Lowry v. Walker and Tatum/Brown v. Siakam/VanVleet are going to be massive battles that could end up determining the series if they clearly flip in one way. But stars are always key in the playoffs. The best players are always important. Who else could play a big role?

  1. Marc Gasol

Gasol, 35, has seen his numbers take a hit this season. He’s slower. He’s struggled with injuries. He’s also still a major piece of this team’s success. The Raptors were 5.9 points better per 100 possessions with Gasol on the court, and the Celtics – with Theis and Kanter – might offer a favorable match-up. Those two aren’t going to outrun Gasol with frequency, and the Celtics don’t figure to go small unless it becomes a necessity. There should be plenty of time for Gasol to make his mark in this series, and his versatility on both sides of the court could loom large in a series that looks to be controlled by the guards and wings. One thing to watch – his deep shooting. Gasol was just 3-11 from deep against the Nets, but he will likely have the opportunity to shoot in this series. The Celtics like to drop their big man towards the rim on screens, which will leave space beyond the arc for the screener. Can Gasol take advantage?

2. Daniel Theis

Theis is basically made to be an X-Factor. He knows what he needs to do on both sides of the court, but he’s also in a role that could go from big to small in a hurry. Gasol isn’t mobile, but he can theoretically spread the floor. That goes against Boston’s defensive system with Theis on the floor. What happens if Gasol is feeling it from beyond the arc? Can he adjust? Can the team adjust? On the other side, Theis makes plays around the margins to help the stars get the offense rolling. Against a tough Raptors defense, those small things could be all the more crucial.

3. Marcus Smart

Smart is one of the better defenders in the league, and he brings a lot of energy and leadership for the Celtics. He’s now their clear fourth-best player with Hayward out. Tatum, Brown, and Walker have and will need to pick up a lot of the offensive losses that Hayward’s injury brings, but Smart can bring some extra playmaking. His defense will also be crucial this series. Lowry and VanVleet’s ability to create from beyond the arc for themselves and others is the driving force for Toronto. If Smart can help to put a severe dent in their output, things will swing Boston’s way.


  • Being the best player

Overall, the statistical profiles of Tatum and Siakam aren’t all that different, though Tatum has clearly had a higher peak. Siakam struggled with his efficiency but played a good overall series against the Nets while Tatum rolled against the Sixers when he wasn’t in foul trouble. You would have to take Tatum right now on current form, but Siakam could really shift the dynamics of this series if he claims the mantle of top dog.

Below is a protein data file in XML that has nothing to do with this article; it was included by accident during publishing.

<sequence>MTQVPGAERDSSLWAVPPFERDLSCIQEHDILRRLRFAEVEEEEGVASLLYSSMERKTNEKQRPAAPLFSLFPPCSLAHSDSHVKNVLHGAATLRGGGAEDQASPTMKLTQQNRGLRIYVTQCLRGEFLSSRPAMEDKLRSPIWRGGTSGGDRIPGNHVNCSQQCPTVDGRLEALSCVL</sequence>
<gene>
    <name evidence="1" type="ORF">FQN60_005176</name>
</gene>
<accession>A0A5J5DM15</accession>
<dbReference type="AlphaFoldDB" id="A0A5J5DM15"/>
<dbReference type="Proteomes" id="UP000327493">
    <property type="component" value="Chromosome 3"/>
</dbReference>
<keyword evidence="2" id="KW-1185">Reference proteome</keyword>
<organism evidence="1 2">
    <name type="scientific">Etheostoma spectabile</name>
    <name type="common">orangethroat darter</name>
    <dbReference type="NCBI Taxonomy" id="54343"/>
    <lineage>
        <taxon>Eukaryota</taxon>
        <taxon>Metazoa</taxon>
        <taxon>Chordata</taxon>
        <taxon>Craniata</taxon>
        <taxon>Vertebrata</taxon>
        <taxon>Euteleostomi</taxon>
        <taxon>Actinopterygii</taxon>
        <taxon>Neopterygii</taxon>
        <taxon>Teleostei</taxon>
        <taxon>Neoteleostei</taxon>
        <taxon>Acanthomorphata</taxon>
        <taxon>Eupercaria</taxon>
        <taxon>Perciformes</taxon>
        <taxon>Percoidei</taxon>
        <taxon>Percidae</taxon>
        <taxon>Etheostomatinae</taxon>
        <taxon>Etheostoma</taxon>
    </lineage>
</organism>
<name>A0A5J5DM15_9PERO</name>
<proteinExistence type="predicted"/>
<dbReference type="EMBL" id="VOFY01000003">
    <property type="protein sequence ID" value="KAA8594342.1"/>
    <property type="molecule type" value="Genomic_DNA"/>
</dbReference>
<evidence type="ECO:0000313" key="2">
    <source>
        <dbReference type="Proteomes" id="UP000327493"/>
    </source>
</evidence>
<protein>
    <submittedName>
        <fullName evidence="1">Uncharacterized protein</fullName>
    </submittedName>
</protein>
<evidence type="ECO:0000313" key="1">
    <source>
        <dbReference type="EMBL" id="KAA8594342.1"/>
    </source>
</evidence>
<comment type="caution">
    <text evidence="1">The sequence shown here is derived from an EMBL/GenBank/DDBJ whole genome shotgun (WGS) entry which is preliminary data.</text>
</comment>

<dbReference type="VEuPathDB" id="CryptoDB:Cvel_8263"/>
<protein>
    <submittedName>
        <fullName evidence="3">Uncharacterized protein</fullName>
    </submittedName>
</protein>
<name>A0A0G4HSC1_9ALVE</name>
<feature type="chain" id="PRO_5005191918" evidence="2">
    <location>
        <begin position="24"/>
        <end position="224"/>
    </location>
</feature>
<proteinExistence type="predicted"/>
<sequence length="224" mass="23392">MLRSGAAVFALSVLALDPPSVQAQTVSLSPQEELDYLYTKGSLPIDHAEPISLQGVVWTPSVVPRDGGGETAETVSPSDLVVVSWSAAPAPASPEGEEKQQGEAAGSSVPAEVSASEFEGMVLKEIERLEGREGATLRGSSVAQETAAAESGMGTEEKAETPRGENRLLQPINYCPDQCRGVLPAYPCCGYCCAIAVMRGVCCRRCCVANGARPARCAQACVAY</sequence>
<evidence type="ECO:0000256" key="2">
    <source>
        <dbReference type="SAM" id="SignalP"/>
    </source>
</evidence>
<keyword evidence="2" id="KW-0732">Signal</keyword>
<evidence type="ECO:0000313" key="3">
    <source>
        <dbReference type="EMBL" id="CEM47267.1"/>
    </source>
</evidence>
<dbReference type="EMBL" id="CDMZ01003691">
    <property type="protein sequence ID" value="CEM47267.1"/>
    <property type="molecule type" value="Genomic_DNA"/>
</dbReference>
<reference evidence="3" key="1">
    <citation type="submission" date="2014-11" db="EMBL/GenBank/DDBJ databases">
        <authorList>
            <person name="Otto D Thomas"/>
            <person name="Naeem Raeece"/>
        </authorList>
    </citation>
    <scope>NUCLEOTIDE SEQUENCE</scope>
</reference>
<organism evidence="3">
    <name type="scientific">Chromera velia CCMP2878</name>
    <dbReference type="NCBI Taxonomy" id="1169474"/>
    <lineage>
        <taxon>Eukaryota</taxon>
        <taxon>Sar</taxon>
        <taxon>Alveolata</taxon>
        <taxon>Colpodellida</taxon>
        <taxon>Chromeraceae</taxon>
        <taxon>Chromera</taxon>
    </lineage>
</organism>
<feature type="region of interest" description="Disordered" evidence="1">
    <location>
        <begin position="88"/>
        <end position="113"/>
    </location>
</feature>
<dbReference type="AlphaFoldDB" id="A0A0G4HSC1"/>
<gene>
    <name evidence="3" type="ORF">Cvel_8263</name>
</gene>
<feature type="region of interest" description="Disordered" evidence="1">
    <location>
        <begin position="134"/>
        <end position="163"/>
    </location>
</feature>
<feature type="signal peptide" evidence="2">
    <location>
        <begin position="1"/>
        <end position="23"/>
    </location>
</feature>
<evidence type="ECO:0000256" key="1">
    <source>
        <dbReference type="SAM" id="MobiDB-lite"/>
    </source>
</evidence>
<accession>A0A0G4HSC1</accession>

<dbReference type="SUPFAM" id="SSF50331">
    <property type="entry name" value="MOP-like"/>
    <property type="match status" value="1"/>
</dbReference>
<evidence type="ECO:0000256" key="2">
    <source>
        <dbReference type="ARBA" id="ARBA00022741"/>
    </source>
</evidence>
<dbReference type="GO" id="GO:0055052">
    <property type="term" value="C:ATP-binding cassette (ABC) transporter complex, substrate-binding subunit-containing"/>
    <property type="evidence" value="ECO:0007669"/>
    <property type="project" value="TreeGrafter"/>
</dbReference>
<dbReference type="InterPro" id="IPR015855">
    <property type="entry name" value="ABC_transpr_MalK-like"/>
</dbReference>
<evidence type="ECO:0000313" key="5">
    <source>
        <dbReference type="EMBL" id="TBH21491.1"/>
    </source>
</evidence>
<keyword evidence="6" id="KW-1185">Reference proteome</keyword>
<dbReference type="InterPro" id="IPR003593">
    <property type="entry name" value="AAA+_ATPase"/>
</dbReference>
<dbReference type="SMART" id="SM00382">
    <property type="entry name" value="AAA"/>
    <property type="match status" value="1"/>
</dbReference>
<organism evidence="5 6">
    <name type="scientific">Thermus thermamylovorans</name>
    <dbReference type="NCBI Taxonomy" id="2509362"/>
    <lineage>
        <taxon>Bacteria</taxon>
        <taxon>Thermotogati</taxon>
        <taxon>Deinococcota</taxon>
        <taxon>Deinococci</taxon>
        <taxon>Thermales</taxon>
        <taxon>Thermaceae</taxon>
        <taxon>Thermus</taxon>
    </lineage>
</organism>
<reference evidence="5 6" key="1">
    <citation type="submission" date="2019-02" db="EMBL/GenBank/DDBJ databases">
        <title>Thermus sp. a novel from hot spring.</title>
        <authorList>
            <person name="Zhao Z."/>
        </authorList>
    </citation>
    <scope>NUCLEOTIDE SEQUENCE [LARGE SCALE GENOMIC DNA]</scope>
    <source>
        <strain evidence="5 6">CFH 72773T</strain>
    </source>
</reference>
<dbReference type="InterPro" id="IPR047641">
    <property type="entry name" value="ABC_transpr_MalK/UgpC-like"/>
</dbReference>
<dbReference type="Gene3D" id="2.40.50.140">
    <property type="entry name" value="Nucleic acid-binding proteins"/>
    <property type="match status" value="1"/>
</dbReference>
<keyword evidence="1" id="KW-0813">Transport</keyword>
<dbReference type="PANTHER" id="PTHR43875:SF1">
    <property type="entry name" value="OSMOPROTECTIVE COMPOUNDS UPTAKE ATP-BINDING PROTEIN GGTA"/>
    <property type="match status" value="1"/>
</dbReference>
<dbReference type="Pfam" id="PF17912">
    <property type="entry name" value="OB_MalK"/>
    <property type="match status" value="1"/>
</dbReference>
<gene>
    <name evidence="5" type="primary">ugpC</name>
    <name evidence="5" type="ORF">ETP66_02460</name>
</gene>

Similarly, the battle between the next four best players – Lowry (arguably more important than Siakam at times), VanVleet, Walker, and Brown – will be significant. Who’s the best of that group? Can they challenge the top duo? Will anyone struggle? The answers to those questions will likely determine the series, and the Raptors have to be feeling good about their clear experience edge there.

  • Coaching decisions

The East is going to give us some great coaching match-ups the rest of the way. Here we have Nick Nurse, the Coach of the Year going up against Brad Stevens, one of the most hyped-up coaches in recent memory. It’s hard to argue against the results for either. There are lots of match-ups for both to use in this series. How will Stevens utilize Smart defensively? How will he run his big men rotations? Who does he trust when one of his starters gets in foul trouble? How will Nurse employ Gasol and OG Anunoby? Will he trust Terence Davis and Chris Boucher now that the games really count? What does he do if the offense struggles early? The players will win or lose the series, but the coaches will have an impact.

  • Depth

The Walker-Smart-Tatum-Brown grouping might edge out the Siakam-Lowry-VanVleet-Anunoby group in talent, but don’t count out the Raptors at the top. Either way, the players not included in those two lists of four will be crucial to the outcome of this series. The Raptors should have the edge there, at least in number. Gasol, Serge Ibaka, Norm Powell, and Terence Davis will be going up against Theis, Enes Kanter, and Brad Wanamaker. Guys like Matt Thomas, Boucher, and Grant Williams could have an important game at one point or another. If the Celtics don’t get a strong effort from the depth they have, they will need their stars to be at their best. Toronto will have an advantage otherwise.


This should be a great series. The Celtics, at the top, might have a little more talent. The Raptors have more depth, and they clearly have an advantage in the experience department. Toronto has a defensive edge that Boston should make up for offensively. Tatum, Siakam, Walker, Lowry, Brown, and VanVleet will battle it out at the top, and both coaches utilize a number of role players to fill various roles alongside those key players. Every sign points to a dogfight, and I’m going to roll with my original prediction. Experience rules the day in such a tight match-up.

Raptors in 7